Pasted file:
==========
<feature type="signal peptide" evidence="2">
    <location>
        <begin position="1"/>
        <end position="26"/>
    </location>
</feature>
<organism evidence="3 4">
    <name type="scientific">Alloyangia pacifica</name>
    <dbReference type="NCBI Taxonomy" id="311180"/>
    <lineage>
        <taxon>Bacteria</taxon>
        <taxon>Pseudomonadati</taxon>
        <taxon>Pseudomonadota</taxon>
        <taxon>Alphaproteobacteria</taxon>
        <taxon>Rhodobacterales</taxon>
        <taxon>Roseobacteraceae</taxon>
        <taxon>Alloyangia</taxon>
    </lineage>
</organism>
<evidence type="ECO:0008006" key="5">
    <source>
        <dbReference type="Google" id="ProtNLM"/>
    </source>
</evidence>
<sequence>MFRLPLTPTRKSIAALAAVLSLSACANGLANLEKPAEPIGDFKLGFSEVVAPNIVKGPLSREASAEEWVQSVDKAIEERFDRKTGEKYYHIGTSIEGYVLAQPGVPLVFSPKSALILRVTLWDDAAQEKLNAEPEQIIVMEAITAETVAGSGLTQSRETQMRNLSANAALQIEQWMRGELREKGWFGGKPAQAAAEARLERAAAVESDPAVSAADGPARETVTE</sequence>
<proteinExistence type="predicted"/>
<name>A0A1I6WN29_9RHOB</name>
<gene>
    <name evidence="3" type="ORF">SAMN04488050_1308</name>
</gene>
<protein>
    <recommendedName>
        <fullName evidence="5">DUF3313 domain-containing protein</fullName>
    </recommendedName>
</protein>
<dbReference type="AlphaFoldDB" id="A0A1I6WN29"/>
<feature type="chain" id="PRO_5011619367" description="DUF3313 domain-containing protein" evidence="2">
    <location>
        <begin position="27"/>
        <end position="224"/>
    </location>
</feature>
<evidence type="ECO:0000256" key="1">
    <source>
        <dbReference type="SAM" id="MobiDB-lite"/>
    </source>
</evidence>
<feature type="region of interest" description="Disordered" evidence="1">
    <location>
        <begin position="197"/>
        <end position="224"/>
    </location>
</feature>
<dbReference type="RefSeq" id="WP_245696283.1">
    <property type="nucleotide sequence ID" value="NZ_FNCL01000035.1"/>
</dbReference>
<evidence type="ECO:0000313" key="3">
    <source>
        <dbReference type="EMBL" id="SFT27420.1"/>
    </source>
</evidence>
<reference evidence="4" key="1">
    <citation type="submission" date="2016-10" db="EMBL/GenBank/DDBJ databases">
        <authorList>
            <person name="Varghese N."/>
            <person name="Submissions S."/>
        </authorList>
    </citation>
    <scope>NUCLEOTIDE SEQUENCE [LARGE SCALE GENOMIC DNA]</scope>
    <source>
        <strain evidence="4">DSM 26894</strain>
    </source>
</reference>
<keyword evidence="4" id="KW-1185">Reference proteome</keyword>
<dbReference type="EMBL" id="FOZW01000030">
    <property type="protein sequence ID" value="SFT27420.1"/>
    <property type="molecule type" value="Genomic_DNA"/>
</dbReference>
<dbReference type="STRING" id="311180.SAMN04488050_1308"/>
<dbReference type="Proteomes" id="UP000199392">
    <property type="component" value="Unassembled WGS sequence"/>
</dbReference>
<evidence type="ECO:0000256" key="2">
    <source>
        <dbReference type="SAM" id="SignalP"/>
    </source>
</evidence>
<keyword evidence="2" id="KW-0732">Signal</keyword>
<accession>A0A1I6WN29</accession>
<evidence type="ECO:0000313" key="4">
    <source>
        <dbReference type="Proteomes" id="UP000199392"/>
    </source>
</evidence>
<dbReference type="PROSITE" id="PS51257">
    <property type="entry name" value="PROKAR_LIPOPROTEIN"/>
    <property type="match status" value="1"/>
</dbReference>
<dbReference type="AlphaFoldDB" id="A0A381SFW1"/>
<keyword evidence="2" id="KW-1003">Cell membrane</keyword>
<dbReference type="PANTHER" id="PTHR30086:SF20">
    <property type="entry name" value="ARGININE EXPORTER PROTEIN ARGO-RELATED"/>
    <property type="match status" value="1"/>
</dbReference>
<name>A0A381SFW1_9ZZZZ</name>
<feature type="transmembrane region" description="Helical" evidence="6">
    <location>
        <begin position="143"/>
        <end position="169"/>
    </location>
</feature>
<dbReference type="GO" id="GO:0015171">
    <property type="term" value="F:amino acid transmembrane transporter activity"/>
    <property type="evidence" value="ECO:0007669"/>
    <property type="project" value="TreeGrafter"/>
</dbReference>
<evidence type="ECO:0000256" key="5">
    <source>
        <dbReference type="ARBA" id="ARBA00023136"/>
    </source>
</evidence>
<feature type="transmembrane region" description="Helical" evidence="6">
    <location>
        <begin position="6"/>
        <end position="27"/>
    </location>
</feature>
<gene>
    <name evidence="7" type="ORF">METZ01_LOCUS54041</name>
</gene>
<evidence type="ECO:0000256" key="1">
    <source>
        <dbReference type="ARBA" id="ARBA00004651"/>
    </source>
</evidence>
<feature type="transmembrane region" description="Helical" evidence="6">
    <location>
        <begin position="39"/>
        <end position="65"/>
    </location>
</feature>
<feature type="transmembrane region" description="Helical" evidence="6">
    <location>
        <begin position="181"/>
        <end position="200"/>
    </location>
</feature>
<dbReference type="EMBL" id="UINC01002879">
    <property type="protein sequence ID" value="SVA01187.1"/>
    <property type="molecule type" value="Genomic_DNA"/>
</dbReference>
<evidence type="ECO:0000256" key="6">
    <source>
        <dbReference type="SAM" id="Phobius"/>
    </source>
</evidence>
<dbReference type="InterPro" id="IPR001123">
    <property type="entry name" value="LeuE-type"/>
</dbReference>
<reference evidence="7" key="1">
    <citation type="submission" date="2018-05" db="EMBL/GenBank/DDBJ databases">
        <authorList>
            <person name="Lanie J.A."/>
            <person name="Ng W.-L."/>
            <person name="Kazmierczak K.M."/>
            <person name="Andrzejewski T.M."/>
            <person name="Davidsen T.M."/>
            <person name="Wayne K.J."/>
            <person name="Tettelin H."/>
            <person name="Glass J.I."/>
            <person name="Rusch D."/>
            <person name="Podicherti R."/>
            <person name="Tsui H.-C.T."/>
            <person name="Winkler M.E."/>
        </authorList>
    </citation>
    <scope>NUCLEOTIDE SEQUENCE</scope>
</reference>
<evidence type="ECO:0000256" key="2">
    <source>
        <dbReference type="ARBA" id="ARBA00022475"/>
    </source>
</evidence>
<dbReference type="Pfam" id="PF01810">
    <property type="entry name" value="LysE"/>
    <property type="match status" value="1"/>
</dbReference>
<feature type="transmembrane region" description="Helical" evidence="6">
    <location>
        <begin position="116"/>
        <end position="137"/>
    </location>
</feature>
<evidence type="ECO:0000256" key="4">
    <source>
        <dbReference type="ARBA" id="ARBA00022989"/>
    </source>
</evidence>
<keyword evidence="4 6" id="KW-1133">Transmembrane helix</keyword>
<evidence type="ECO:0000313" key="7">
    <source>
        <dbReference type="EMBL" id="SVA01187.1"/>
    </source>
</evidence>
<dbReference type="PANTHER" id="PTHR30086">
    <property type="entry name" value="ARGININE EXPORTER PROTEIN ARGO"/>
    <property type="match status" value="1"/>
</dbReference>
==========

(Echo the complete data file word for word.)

<feature type="signal peptide" evidence="2">
    <location>
        <begin position="1"/>
        <end position="26"/>
    </location>
</feature>
<organism evidence="3 4">
    <name type="scientific">Alloyangia pacifica</name>
    <dbReference type="NCBI Taxonomy" id="311180"/>
    <lineage>
        <taxon>Bacteria</taxon>
        <taxon>Pseudomonadati</taxon>
        <taxon>Pseudomonadota</taxon>
        <taxon>Alphaproteobacteria</taxon>
        <taxon>Rhodobacterales</taxon>
        <taxon>Roseobacteraceae</taxon>
        <taxon>Alloyangia</taxon>
    </lineage>
</organism>
<evidence type="ECO:0008006" key="5">
    <source>
        <dbReference type="Google" id="ProtNLM"/>
    </source>
</evidence>
<sequence>MFRLPLTPTRKSIAALAAVLSLSACANGLANLEKPAEPIGDFKLGFSEVVAPNIVKGPLSREASAEEWVQSVDKAIEERFDRKTGEKYYHIGTSIEGYVLAQPGVPLVFSPKSALILRVTLWDDAAQEKLNAEPEQIIVMEAITAETVAGSGLTQSRETQMRNLSANAALQIEQWMRGELREKGWFGGKPAQAAAEARLERAAAVESDPAVSAADGPARETVTE</sequence>
<proteinExistence type="predicted"/>
<name>A0A1I6WN29_9RHOB</name>
<gene>
    <name evidence="3" type="ORF">SAMN04488050_1308</name>
</gene>
<protein>
    <recommendedName>
        <fullName evidence="5">DUF3313 domain-containing protein</fullName>
    </recommendedName>
</protein>
<dbReference type="AlphaFoldDB" id="A0A1I6WN29"/>
<feature type="chain" id="PRO_5011619367" description="DUF3313 domain-containing protein" evidence="2">
    <location>
        <begin position="27"/>
        <end position="224"/>
    </location>
</feature>
<evidence type="ECO:0000256" key="1">
    <source>
        <dbReference type="SAM" id="MobiDB-lite"/>
    </source>
</evidence>
<feature type="region of interest" description="Disordered" evidence="1">
    <location>
        <begin position="197"/>
        <end position="224"/>
    </location>
</feature>
<dbReference type="RefSeq" id="WP_245696283.1">
    <property type="nucleotide sequence ID" value="NZ_FNCL01000035.1"/>
</dbReference>
<evidence type="ECO:0000313" key="3">
    <source>
        <dbReference type="EMBL" id="SFT27420.1"/>
    </source>
</evidence>
<reference evidence="4" key="1">
    <citation type="submission" date="2016-10" db="EMBL/GenBank/DDBJ databases">
        <authorList>
            <person name="Varghese N."/>
            <person name="Submissions S."/>
        </authorList>
    </citation>
    <scope>NUCLEOTIDE SEQUENCE [LARGE SCALE GENOMIC DNA]</scope>
    <source>
        <strain evidence="4">DSM 26894</strain>
    </source>
</reference>
<keyword evidence="4" id="KW-1185">Reference proteome</keyword>
<dbReference type="EMBL" id="FOZW01000030">
    <property type="protein sequence ID" value="SFT27420.1"/>
    <property type="molecule type" value="Genomic_DNA"/>
</dbReference>
<dbReference type="STRING" id="311180.SAMN04488050_1308"/>
<dbReference type="Proteomes" id="UP000199392">
    <property type="component" value="Unassembled WGS sequence"/>
</dbReference>
<evidence type="ECO:0000256" key="2">
    <source>
        <dbReference type="SAM" id="SignalP"/>
    </source>
</evidence>
<keyword evidence="2" id="KW-0732">Signal</keyword>
<accession>A0A1I6WN29</accession>
<evidence type="ECO:0000313" key="4">
    <source>
        <dbReference type="Proteomes" id="UP000199392"/>
    </source>
</evidence>
<dbReference type="PROSITE" id="PS51257">
    <property type="entry name" value="PROKAR_LIPOPROTEIN"/>
    <property type="match status" value="1"/>
</dbReference>
<dbReference type="AlphaFoldDB" id="A0A381SFW1"/>
<keyword evidence="2" id="KW-1003">Cell membrane</keyword>
<dbReference type="PANTHER" id="PTHR30086:SF20">
    <property type="entry name" value="ARGININE EXPORTER PROTEIN ARGO-RELATED"/>
    <property type="match status" value="1"/>
</dbReference>
<name>A0A381SFW1_9ZZZZ</name>
<feature type="transmembrane region" description="Helical" evidence="6">
    <location>
        <begin position="143"/>
        <end position="169"/>
    </location>
</feature>
<dbReference type="GO" id="GO:0015171">
    <property type="term" value="F:amino acid transmembrane transporter activity"/>
    <property type="evidence" value="ECO:0007669"/>
    <property type="project" value="TreeGrafter"/>
</dbReference>
<evidence type="ECO:0000256" key="5">
    <source>
        <dbReference type="ARBA" id="ARBA00023136"/>
    </source>
</evidence>
<feature type="transmembrane region" description="Helical" evidence="6">
    <location>
        <begin position="6"/>
        <end position="27"/>
    </location>
</feature>
<gene>
    <name evidence="7" type="ORF">METZ01_LOCUS54041</name>
</gene>
<evidence type="ECO:0000256" key="1">
    <source>
        <dbReference type="ARBA" id="ARBA00004651"/>
    </source>
</evidence>
<feature type="transmembrane region" description="Helical" evidence="6">
    <location>
        <begin position="39"/>
        <end position="65"/>
    </location>
</feature>
<feature type="transmembrane region" description="Helical" evidence="6">
    <location>
        <begin position="181"/>
        <end position="200"/>
    </location>
</feature>
<dbReference type="EMBL" id="UINC01002879">
    <property type="protein sequence ID" value="SVA01187.1"/>
    <property type="molecule type" value="Genomic_DNA"/>
</dbReference>
<evidence type="ECO:0000256" key="6">
    <source>
        <dbReference type="SAM" id="Phobius"/>
    </source>
</evidence>
<dbReference type="InterPro" id="IPR001123">
    <property type="entry name" value="LeuE-type"/>
</dbReference>
<reference evidence="7" key="1">
    <citation type="submission" date="2018-05" db="EMBL/GenBank/DDBJ databases">
        <authorList>
            <person name="Lanie J.A."/>
            <person name="Ng W.-L."/>
            <person name="Kazmierczak K.M."/>
            <person name="Andrzejewski T.M."/>
            <person name="Davidsen T.M."/>
            <person name="Wayne K.J."/>
            <person name="Tettelin H."/>
            <person name="Glass J.I."/>
            <person name="Rusch D."/>
            <person name="Podicherti R."/>
            <person name="Tsui H.-C.T."/>
            <person name="Winkler M.E."/>
        </authorList>
    </citation>
    <scope>NUCLEOTIDE SEQUENCE</scope>
</reference>
<evidence type="ECO:0000256" key="2">
    <source>
        <dbReference type="ARBA" id="ARBA00022475"/>
    </source>
</evidence>
<dbReference type="Pfam" id="PF01810">
    <property type="entry name" value="LysE"/>
    <property type="match status" value="1"/>
</dbReference>
<feature type="transmembrane region" description="Helical" evidence="6">
    <location>
        <begin position="116"/>
        <end position="137"/>
    </location>
</feature>
<evidence type="ECO:0000256" key="4">
    <source>
        <dbReference type="ARBA" id="ARBA00022989"/>
    </source>
</evidence>
<keyword evidence="4 6" id="KW-1133">Transmembrane helix</keyword>
<evidence type="ECO:0000313" key="7">
    <source>
        <dbReference type="EMBL" id="SVA01187.1"/>
    </source>
</evidence>
<dbReference type="PANTHER" id="PTHR30086">
    <property type="entry name" value="ARGININE EXPORTER PROTEIN ARGO"/>
    <property type="match status" value="1"/>
</dbReference>